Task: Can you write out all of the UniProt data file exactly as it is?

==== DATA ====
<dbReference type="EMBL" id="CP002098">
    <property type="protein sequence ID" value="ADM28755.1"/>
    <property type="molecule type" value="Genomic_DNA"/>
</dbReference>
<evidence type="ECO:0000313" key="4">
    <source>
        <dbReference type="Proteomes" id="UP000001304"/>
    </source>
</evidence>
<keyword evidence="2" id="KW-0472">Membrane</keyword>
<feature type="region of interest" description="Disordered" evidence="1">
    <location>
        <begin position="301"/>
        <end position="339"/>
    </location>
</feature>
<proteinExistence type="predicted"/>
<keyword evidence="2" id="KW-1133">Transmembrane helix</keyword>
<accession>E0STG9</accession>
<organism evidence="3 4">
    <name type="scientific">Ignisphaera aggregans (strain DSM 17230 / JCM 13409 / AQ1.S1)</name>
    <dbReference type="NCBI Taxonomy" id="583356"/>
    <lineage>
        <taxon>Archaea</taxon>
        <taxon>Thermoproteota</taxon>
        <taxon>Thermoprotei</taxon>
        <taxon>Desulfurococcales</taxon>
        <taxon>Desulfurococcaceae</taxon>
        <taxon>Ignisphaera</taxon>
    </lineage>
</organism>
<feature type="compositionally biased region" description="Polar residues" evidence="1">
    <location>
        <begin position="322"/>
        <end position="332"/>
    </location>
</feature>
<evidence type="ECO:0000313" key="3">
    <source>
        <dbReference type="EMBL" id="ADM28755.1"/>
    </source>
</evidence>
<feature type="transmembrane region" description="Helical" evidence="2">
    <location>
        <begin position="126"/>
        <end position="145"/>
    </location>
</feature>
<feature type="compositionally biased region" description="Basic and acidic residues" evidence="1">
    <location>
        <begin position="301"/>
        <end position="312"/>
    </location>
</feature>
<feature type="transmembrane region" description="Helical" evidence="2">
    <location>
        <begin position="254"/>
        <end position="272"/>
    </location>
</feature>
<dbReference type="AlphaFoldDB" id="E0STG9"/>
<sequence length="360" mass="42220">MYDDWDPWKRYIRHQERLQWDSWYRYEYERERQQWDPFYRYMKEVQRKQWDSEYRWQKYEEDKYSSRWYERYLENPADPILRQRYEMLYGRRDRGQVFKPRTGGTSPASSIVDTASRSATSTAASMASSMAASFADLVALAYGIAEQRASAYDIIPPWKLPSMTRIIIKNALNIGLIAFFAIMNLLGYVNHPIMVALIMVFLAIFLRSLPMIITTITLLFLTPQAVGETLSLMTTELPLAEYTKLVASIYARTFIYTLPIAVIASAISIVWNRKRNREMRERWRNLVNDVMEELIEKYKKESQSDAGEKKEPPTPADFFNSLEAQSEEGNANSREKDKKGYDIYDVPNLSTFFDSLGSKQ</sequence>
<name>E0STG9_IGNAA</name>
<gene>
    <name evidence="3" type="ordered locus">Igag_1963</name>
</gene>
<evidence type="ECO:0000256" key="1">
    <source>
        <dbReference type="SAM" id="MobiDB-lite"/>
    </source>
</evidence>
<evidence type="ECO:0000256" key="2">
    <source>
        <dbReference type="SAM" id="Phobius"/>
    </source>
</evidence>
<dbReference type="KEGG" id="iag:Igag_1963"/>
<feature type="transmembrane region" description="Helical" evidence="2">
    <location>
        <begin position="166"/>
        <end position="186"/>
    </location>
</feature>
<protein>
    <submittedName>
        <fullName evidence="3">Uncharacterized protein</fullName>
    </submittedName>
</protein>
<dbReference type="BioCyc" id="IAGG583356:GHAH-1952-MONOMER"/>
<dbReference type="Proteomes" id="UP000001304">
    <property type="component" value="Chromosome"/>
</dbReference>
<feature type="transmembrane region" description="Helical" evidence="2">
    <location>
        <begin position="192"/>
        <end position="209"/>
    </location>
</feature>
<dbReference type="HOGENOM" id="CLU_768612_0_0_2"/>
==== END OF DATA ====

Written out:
<dbReference type="EMBL" id="CP002098">
    <property type="protein sequence ID" value="ADM28755.1"/>
    <property type="molecule type" value="Genomic_DNA"/>
</dbReference>
<evidence type="ECO:0000313" key="4">
    <source>
        <dbReference type="Proteomes" id="UP000001304"/>
    </source>
</evidence>
<keyword evidence="2" id="KW-0472">Membrane</keyword>
<feature type="region of interest" description="Disordered" evidence="1">
    <location>
        <begin position="301"/>
        <end position="339"/>
    </location>
</feature>
<proteinExistence type="predicted"/>
<keyword evidence="2" id="KW-1133">Transmembrane helix</keyword>
<accession>E0STG9</accession>
<organism evidence="3 4">
    <name type="scientific">Ignisphaera aggregans (strain DSM 17230 / JCM 13409 / AQ1.S1)</name>
    <dbReference type="NCBI Taxonomy" id="583356"/>
    <lineage>
        <taxon>Archaea</taxon>
        <taxon>Thermoproteota</taxon>
        <taxon>Thermoprotei</taxon>
        <taxon>Desulfurococcales</taxon>
        <taxon>Desulfurococcaceae</taxon>
        <taxon>Ignisphaera</taxon>
    </lineage>
</organism>
<feature type="compositionally biased region" description="Polar residues" evidence="1">
    <location>
        <begin position="322"/>
        <end position="332"/>
    </location>
</feature>
<evidence type="ECO:0000313" key="3">
    <source>
        <dbReference type="EMBL" id="ADM28755.1"/>
    </source>
</evidence>
<feature type="transmembrane region" description="Helical" evidence="2">
    <location>
        <begin position="126"/>
        <end position="145"/>
    </location>
</feature>
<feature type="compositionally biased region" description="Basic and acidic residues" evidence="1">
    <location>
        <begin position="301"/>
        <end position="312"/>
    </location>
</feature>
<feature type="transmembrane region" description="Helical" evidence="2">
    <location>
        <begin position="254"/>
        <end position="272"/>
    </location>
</feature>
<dbReference type="AlphaFoldDB" id="E0STG9"/>
<sequence length="360" mass="42220">MYDDWDPWKRYIRHQERLQWDSWYRYEYERERQQWDPFYRYMKEVQRKQWDSEYRWQKYEEDKYSSRWYERYLENPADPILRQRYEMLYGRRDRGQVFKPRTGGTSPASSIVDTASRSATSTAASMASSMAASFADLVALAYGIAEQRASAYDIIPPWKLPSMTRIIIKNALNIGLIAFFAIMNLLGYVNHPIMVALIMVFLAIFLRSLPMIITTITLLFLTPQAVGETLSLMTTELPLAEYTKLVASIYARTFIYTLPIAVIASAISIVWNRKRNREMRERWRNLVNDVMEELIEKYKKESQSDAGEKKEPPTPADFFNSLEAQSEEGNANSREKDKKGYDIYDVPNLSTFFDSLGSKQ</sequence>
<name>E0STG9_IGNAA</name>
<gene>
    <name evidence="3" type="ordered locus">Igag_1963</name>
</gene>
<evidence type="ECO:0000256" key="1">
    <source>
        <dbReference type="SAM" id="MobiDB-lite"/>
    </source>
</evidence>
<evidence type="ECO:0000256" key="2">
    <source>
        <dbReference type="SAM" id="Phobius"/>
    </source>
</evidence>
<dbReference type="KEGG" id="iag:Igag_1963"/>
<feature type="transmembrane region" description="Helical" evidence="2">
    <location>
        <begin position="166"/>
        <end position="186"/>
    </location>
</feature>
<protein>
    <submittedName>
        <fullName evidence="3">Uncharacterized protein</fullName>
    </submittedName>
</protein>
<dbReference type="BioCyc" id="IAGG583356:GHAH-1952-MONOMER"/>
<dbReference type="Proteomes" id="UP000001304">
    <property type="component" value="Chromosome"/>
</dbReference>
<feature type="transmembrane region" description="Helical" evidence="2">
    <location>
        <begin position="192"/>
        <end position="209"/>
    </location>
</feature>
<dbReference type="HOGENOM" id="CLU_768612_0_0_2"/>